“The process that Sears Canada is following offers no protection for the retirees’ pension losses, and Sears Canada now also seeks to cut off retiree health and life insurance benefits,” said Andrew J. Hatnay, Partner at Koskie Minsky LLP. “This is a totally unacceptable situation for Sears retirees who earned their pensions and benefits during their employment service for the company.” 
The issues touched upon here concern the private sector, but the situation in the public sector is worse, particularly in the US system where the under funding for municipalities and states amounts to $1.3 trillion. It is high time for companies to reflect and reassess their positions surrounding future entitlement to their current and retired employees. Low discount rates for unfunded liabilities won’t go away — the cycle of central bank tightening which is all the rage amongst the financial press will make way for looser monetary policy once the business cycle turns to lower growth and eventually a recession. Moreover, the return assumptions of pension planse —Calpers cut its expected return on assets to 7%— remain too high.
We need to adjust our collective thinking on retirement age and what retirement actually entails. Japan of today is our future in the West tomorrow. There will be people working longer, and people working in their golden years. Defined Benefit plans are going the way of the dodo in the private sector but stories of entitlement debacles won’t disappear as quickly. This is a problem with no easy solution; there is no silver bullet.
 The phrase “Sooner or later everyone sits down to a banquet of consequences” is attributed to Robert Louis Stevenson. Das’s book “A Banquet of Consequences” was renamed “The Age of Stagnation” for the North American market.
 Peter Drucker, “The Mirage of Pensions,” Harper’s Monthly, February 1950.
 Michael Hiltzik, GE spent lavishly on shareholders, shortchanged pensions and still landed in a deep hole , LA Times, June 16, 2017.
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Rishabh Kumar providing clarity and correcting Noah Smith on Philip Mirowski on Noah Smith on Philip Mirowski…
I just came across Noah Smith’s post on Mirowski’s social physics thesis (this is the second I believe) where Smith tries to address concerns raised by Mirowski on the ‘casual nature’ of the blog-writer’s understanding of physics envy.
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The last sentence in bold tells me that Noah Smith has not really read Philip Mirowski, till date, and so probably does not really do justice to one of the best historians of economics in the profession today. I suggest Mr Smith, who often brings out important issues about the discipline with great clarity, take the time to read…
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In our PhD Economics program at Stanford, we learnt nothing about the history of major economic events of the twentieth century. Instead, we were taught the rather arcane and difficult skill of building models. In order to analyse what would happen in an economy, we learnt that you have to construct an artificial economy, populated by rational robots called homo economicus, who behave according to strict mathematical laws. At no point in our studies were we asked to match what happens in our models with any events in the real world; it was assumed that the two always matched. This process of economic modelling permits us to provide exact mathematical answers to a vast range of questions one might ask about the economy. This is undoubtedly a powerful technique, which has earned economics the name “Queen of the Social Sciences”. Our poor cousins in political science, psychology, sociology, geography, and…
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As we approach an era where virtually everything in our modern societies will be connected all the time — I am referring to the ubiquity of the Internet of Things (IOT) — we unarguably become prone to malicious elements, most notably hacking. We are told not to worry as we aren’t interesting enough. We aren’t plutocrats, CEOs, celebrities, high ranking government officials so we can hide behind a principle termed “privacy through obscurity.” In essence, while anyone can theoretically be hacked by anyone with enough skill, time, and smarts, most of us simply aren’t interesting enough for hackers to attack.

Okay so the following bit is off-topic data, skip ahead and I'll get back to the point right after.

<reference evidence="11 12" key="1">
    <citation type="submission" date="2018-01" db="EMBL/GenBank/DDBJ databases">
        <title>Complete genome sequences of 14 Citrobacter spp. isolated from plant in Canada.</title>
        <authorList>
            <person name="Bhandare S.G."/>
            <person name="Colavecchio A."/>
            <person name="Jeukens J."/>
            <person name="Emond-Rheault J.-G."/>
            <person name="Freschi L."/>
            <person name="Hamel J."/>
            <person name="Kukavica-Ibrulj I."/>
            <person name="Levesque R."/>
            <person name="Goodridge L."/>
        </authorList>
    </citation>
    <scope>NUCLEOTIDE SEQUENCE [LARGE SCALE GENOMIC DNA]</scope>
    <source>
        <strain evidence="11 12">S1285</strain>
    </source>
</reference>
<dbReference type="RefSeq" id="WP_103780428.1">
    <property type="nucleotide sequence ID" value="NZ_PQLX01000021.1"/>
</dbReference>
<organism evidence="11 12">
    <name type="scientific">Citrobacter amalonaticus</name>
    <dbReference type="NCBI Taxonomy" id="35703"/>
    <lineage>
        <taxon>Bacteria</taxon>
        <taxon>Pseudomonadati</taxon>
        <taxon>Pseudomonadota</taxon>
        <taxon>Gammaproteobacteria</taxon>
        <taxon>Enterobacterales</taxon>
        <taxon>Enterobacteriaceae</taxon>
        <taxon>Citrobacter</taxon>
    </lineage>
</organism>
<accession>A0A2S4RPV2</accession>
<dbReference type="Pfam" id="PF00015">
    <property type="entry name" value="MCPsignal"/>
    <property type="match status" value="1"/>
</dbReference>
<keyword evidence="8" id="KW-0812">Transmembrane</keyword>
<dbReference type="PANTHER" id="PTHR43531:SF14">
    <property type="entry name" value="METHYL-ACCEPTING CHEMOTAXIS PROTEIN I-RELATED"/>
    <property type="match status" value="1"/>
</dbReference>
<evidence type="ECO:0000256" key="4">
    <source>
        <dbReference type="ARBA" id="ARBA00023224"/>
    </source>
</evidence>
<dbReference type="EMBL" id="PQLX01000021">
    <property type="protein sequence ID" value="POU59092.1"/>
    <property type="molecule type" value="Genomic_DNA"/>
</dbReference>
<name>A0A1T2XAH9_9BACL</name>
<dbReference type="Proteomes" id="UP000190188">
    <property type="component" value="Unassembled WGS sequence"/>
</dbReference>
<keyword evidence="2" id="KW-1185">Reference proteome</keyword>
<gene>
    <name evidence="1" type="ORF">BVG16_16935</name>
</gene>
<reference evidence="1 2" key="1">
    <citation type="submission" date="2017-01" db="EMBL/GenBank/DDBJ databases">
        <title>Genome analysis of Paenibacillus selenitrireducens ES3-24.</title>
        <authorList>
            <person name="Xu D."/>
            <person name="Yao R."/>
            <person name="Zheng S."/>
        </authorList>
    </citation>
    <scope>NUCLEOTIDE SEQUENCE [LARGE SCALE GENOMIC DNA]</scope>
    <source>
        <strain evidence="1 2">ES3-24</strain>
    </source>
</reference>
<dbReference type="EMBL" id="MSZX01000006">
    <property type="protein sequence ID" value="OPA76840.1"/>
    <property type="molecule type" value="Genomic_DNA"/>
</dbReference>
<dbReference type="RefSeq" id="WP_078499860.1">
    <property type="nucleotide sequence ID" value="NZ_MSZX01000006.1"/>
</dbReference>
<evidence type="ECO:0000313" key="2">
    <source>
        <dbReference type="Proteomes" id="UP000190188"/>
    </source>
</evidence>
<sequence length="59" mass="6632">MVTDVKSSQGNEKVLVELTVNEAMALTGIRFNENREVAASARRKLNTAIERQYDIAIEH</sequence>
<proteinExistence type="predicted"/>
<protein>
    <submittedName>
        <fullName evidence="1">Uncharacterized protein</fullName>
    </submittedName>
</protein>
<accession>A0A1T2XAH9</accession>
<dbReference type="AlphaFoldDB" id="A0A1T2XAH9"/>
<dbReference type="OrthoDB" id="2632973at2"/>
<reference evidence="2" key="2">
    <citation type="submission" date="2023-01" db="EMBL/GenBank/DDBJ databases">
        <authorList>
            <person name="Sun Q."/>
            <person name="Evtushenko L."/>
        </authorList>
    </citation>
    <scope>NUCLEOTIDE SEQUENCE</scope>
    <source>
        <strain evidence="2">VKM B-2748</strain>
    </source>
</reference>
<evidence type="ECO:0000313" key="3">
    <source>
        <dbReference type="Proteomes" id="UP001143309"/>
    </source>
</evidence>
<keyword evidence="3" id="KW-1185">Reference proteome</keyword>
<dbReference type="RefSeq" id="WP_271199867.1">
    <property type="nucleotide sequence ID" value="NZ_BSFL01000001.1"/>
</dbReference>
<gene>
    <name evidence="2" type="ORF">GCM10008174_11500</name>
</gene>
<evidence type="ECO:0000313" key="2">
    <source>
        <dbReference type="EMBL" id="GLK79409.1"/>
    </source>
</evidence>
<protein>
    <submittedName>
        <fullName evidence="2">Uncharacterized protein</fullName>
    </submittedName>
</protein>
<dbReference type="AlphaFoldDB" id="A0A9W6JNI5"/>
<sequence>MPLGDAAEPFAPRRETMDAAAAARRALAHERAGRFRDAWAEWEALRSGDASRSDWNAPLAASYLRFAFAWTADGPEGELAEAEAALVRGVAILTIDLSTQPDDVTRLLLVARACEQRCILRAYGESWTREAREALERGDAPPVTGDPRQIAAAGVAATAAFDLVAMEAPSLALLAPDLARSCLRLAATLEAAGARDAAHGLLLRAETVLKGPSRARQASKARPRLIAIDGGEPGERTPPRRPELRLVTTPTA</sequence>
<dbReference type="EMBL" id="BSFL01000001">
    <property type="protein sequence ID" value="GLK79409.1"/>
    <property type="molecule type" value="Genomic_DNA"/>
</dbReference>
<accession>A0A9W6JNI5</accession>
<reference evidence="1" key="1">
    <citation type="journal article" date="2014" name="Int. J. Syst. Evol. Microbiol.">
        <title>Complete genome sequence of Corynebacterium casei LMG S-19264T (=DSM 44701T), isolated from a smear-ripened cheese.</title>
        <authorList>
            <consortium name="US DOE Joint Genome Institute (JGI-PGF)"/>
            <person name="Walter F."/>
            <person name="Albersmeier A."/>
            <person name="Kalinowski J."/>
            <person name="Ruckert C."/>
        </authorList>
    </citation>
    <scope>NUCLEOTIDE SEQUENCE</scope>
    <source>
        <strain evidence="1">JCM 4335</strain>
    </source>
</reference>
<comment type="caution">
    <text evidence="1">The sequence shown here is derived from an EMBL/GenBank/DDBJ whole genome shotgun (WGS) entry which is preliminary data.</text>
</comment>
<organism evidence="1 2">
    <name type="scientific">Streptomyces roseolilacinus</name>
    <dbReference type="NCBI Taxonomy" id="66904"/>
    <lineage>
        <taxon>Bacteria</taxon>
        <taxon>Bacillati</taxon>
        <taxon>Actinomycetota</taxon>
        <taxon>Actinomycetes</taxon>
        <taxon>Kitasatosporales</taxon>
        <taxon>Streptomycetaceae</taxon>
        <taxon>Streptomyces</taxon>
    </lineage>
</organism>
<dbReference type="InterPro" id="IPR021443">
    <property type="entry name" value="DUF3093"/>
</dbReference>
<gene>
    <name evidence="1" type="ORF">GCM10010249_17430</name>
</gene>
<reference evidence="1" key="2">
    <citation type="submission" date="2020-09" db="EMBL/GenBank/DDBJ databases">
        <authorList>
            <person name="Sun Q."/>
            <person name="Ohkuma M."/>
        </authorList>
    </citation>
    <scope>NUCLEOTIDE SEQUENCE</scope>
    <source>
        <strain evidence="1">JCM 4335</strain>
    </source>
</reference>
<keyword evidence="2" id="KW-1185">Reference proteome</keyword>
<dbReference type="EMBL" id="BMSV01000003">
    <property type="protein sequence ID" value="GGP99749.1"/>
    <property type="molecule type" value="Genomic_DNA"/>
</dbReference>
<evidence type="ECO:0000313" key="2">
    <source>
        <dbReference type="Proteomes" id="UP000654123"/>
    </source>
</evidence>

That thought is of little comfort to professionals in the field of network connectivity and security. The more you know, the less you relax, the less sanguine you are about the possibility of an IOT attack on your own home. Ignorance is bliss.
So that we are all a bit less ignorant, I suggest this article and video by Kevin Roose, I dared two expert hackers to destroy my life. Here’s what happened:
Two excerpts (from Roose’s Fusion piece):
Part 1: Social Engineering
Chris began by compiling a dossier on me, using publicly available information like my email address, my employer, and my social media accounts. Most of this was information I’d made available on purpose, but some of it wasn’t. (They found my home address, for example, by enlarging and zooming in on a photo I’d posted to Twitter of my dog, which had the address listed in tiny type on the dog’s tag.)
Once he had my personal information, Chris and his team went to work. They called Time Warner Cable and Comcast, pretending to be my girlfriend, and figured out whether or not I had an account with either of the companies. (I don’t.) They called the local utility company to see if I had an account there. (I do, but it’s not under my name.) They found my Social Security number on a special-purpose search engine, and took a survey of my social media activities. In total, their dossier on me added up to 13 pages.
Part 2: The Shell
Dan began hacking me with an elaborate phishing scheme. Running a WHOIS search on my personal website, he found out who hosted my site (Squarespace), and registered an available domain name that was one letter away from Squarespace’s. He then set up a fake website that purported to be a Squarespace security page, and sent me a convincing-looking email that claimed to be from Squarespace’s security team, asking me to go to the page he’d set up and install a certificate that would improve the security of my site. I’ve received a lot of phishing emails over the years, and this was the slickest one I’d ever seen—so slick, in fact, that I clicked on it even though I had promised myself I would be extra-careful while the hackers were targeting me.
The certificate I installed, of course, wasn’t really from Squarespace—it was malware he’d written that created what’s called a “shell.” This shell allowed Dan to remotely log into my computer and execute commands it as if it were his own—essentially giving him control of my entire machine.
You can follow Kevin Roose on Twitter here: @kevinroose